Zen Meditation has a rich history, derived from Mahayana Buddhism during the 6th century, and originating in China. It later spread to Vietnam, Korea and Japan. The term Dzyen, which describes Zen is actually derived form the Sanskrit word, Dhyana, which yogis used to describe a state of absolute absorption, or meditation. It especially adapted to an appreciation of nature, and is heavily influenced by Taoism. Taoism emphasizes living in harmony with ‘the way’ or the ‘Tao.’ It is often said that the Tao that can be described is not the Tao, so this understanding of life according to this philosophy is very different than most of us can conceptualize.
Practice Zen by First Understanding 4 Precepts
One practices Zazen in order to calm the mind and come to a true realization of reality. Bodhidharma is a famous Zen yogi. In almost every school of Zen, there are several unconditional precepts, which underlie all attempts to meditate. They are:
- We all suffer injustice.
- We must all adapt to varied conditions.
- By seeking nothing, we gain everything.
- We must practice the dharma.
In the first case, we all suffer injustice, either in this life or in past lives, and so by calming our minds and seeing things as they truly are, we can be sure not to add to the condition of further suffering, i.e., by making more unwise choices.
Secondly, we must realize that nothing stays the same. Ruin and prosperity are just different sides of the ever-swinging pendulum of existence. We must adapt to all conditions, whether we name them ‘good,’ or ‘bad’ with an equally calm mind.
Third, wise people do not seek satisfaction in the ever-changing qualities of the world, and therefore ‘wake up’ to reality as it truly is – they are in this world but not of it. They are unattached without being nihilistic. They realize that all things rise and fall in the illusory world of the ego, but that when we stop seeking happiness outside ourselves, we magically realize a state of bliss – one that is not conditioned by outside influences.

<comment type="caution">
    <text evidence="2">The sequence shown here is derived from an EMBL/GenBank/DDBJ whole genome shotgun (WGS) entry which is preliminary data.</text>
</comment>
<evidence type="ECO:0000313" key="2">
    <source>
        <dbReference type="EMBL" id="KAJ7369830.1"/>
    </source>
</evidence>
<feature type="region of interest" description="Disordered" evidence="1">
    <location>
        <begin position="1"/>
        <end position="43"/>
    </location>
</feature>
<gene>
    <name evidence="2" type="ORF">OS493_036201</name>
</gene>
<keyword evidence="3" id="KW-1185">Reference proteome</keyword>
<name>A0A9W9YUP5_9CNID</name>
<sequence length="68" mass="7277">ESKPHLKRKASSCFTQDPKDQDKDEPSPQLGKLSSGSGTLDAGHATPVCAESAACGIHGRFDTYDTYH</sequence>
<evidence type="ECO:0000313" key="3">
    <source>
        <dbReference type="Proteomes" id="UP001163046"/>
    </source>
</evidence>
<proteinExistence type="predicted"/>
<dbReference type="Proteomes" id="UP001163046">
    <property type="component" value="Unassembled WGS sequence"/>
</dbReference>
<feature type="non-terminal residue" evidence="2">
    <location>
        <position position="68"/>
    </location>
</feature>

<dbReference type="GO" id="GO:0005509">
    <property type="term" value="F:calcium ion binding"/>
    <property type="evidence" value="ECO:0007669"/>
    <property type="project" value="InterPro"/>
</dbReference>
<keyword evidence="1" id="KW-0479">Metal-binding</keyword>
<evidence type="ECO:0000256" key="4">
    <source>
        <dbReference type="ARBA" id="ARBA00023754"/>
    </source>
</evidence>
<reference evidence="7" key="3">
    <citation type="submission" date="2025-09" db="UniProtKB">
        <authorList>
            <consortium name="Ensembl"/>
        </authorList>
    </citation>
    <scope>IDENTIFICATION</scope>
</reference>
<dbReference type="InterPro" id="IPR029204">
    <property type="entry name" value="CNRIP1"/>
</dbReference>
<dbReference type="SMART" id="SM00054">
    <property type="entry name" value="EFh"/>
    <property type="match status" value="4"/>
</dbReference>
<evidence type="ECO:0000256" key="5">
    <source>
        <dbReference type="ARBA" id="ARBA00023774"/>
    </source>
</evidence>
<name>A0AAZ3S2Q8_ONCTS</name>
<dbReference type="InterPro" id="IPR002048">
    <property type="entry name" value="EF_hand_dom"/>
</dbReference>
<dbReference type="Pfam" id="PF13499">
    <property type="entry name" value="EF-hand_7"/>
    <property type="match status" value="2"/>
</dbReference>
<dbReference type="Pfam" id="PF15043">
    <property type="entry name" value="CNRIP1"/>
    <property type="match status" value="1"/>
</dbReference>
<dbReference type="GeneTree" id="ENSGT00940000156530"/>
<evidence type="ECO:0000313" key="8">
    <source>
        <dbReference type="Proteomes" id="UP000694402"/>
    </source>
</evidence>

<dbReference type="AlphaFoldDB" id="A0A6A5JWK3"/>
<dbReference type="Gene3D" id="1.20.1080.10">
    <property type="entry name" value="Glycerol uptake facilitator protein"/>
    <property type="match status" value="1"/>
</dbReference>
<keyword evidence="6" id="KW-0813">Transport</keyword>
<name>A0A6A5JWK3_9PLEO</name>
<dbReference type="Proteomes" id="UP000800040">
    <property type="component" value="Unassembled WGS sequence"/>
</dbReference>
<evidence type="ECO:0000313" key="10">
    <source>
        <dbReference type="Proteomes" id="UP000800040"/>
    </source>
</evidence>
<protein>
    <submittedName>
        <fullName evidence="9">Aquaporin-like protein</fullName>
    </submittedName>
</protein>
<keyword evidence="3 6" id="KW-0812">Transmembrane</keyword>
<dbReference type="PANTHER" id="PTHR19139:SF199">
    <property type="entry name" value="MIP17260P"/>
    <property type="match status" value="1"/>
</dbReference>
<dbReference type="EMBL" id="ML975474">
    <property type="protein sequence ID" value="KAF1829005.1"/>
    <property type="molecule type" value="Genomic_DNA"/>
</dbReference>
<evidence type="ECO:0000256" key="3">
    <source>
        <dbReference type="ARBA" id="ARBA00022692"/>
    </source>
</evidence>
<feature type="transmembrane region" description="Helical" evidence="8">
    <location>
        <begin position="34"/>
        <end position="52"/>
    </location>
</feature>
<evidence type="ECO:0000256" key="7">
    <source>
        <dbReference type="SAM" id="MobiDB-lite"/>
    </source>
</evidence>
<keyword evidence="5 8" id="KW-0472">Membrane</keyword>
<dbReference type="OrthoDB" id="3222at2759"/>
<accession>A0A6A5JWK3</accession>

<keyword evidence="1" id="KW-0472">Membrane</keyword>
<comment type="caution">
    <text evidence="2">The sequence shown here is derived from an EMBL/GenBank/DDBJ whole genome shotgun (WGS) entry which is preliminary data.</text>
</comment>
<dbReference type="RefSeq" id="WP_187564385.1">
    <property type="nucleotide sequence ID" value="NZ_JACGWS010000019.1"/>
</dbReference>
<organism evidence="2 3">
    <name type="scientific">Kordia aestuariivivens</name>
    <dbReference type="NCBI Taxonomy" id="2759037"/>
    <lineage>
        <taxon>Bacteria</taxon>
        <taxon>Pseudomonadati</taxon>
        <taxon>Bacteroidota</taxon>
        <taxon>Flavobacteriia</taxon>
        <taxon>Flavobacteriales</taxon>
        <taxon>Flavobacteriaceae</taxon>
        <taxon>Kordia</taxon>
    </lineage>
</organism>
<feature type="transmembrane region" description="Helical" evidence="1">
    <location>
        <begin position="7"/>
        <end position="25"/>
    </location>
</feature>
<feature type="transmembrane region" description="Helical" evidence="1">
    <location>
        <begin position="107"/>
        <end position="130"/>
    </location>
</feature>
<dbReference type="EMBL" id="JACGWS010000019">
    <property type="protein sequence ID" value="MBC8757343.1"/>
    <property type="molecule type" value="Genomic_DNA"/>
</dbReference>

Finally, we can practice the dharma. The sutra which details this precept states, “The Dharma embraces no being because it is free from the impurity of being, and the Dharma includes no self because it is free from the impurity of self.” This statement is hard to understand at first, but with practice sitting in Zazen, its true wisdom will become more apparent.
How To Practice Zazen Meditation ?
In order to practice Zazen, or ‘sitting’ you will need a clean, draft-free place to sit in quiet contemplation where you will not be disturbed. You can sit on the floor or a meditation cushion, one that resembles a small round pillow. You can also sit facing a bare wall or visually nondescript place to reduce or eliminate visual stimulation. You can practice at any time during the day, but the early morning is the most beneficial because the mind is least active at this time.
If you can sit in Lotus Position, this is ideal, but not everyone is able to hold this posture for a full 25 to 30 minute meditation session, so sit in any way that you can keep the spine erect. The hands can be placed in a zazen mudra with the right hand resting on the lap and against the belly and the left hand slightly overlapping it. The tips of the thumbs come together, gently, without making a pyramid shape. The negative space created by the hands and thumbs should resemble an oval.
The breath should be deep and even, utilizing the diaphragm instead of the chest. Breathe in and out of your nostrils. You can start with a deep breath and then just allow the breath to continue at a natural pace.
You will begin to observe the breaths. You will count an in-breath as one, and an out-breath as two. You will continue to do this throughout the meditation, restarting at one each time you reach ten, no matter the duration of your practice. Your breath is the ‘object of meditation.’ In other practices this can be a mantra, a rock, a flower, etc. for now, you simply focus on your breath. If you lose track of the one to ten count, because the mind has drifted off to other thoughts, you will simply begin at one again and start anew. Without chastising yourself for allowing your mind to wander, you simply draw it back to the breath. As you do this again and again, you will train the mind to be 100% present in the now moment and thus take your attention away from the suffering of reality, or the illusions of the ego.